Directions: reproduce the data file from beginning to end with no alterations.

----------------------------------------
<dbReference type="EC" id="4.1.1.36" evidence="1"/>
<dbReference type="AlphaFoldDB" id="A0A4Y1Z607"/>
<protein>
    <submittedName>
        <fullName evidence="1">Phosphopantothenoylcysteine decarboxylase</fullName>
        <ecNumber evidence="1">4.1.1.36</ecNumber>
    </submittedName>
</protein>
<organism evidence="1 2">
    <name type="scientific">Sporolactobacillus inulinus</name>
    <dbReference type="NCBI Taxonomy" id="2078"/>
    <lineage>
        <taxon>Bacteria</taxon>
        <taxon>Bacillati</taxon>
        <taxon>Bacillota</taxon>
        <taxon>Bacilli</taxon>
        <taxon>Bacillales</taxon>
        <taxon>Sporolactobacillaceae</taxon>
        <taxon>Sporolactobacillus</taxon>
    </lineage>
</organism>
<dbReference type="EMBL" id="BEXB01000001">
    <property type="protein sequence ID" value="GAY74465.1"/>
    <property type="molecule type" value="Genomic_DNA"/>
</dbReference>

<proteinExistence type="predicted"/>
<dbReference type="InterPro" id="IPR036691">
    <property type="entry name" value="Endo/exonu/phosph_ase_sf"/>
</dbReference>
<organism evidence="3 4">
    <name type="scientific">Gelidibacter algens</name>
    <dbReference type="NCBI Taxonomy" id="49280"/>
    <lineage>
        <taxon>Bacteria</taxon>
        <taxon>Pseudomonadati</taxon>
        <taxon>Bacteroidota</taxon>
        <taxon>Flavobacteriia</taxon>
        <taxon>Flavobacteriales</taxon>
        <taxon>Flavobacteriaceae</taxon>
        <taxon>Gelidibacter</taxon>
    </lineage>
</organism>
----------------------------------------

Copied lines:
<dbReference type="EC" id="4.1.1.36" evidence="1"/>
<dbReference type="AlphaFoldDB" id="A0A4Y1Z607"/>
<protein>
    <submittedName>
        <fullName evidence="1">Phosphopantothenoylcysteine decarboxylase</fullName>
        <ecNumber evidence="1">4.1.1.36</ecNumber>
    </submittedName>
</protein>
<organism evidence="1 2">
    <name type="scientific">Sporolactobacillus inulinus</name>
    <dbReference type="NCBI Taxonomy" id="2078"/>
    <lineage>
        <taxon>Bacteria</taxon>
        <taxon>Bacillati</taxon>
        <taxon>Bacillota</taxon>
        <taxon>Bacilli</taxon>
        <taxon>Bacillales</taxon>
        <taxon>Sporolactobacillaceae</taxon>
        <taxon>Sporolactobacillus</taxon>
    </lineage>
</organism>
<dbReference type="EMBL" id="BEXB01000001">
    <property type="protein sequence ID" value="GAY74465.1"/>
    <property type="molecule type" value="Genomic_DNA"/>
</dbReference>

<proteinExistence type="predicted"/>
<dbReference type="InterPro" id="IPR036691">
    <property type="entry name" value="Endo/exonu/phosph_ase_sf"/>
</dbReference>
<organism evidence="3 4">
    <name type="scientific">Gelidibacter algens</name>
    <dbReference type="NCBI Taxonomy" id="49280"/>
    <lineage>
        <taxon>Bacteria</taxon>
        <taxon>Pseudomonadati</taxon>
        <taxon>Bacteroidota</taxon>
        <taxon>Flavobacteriia</taxon>
        <taxon>Flavobacteriales</taxon>
        <taxon>Flavobacteriaceae</taxon>
        <taxon>Gelidibacter</taxon>
    </lineage>
</organism>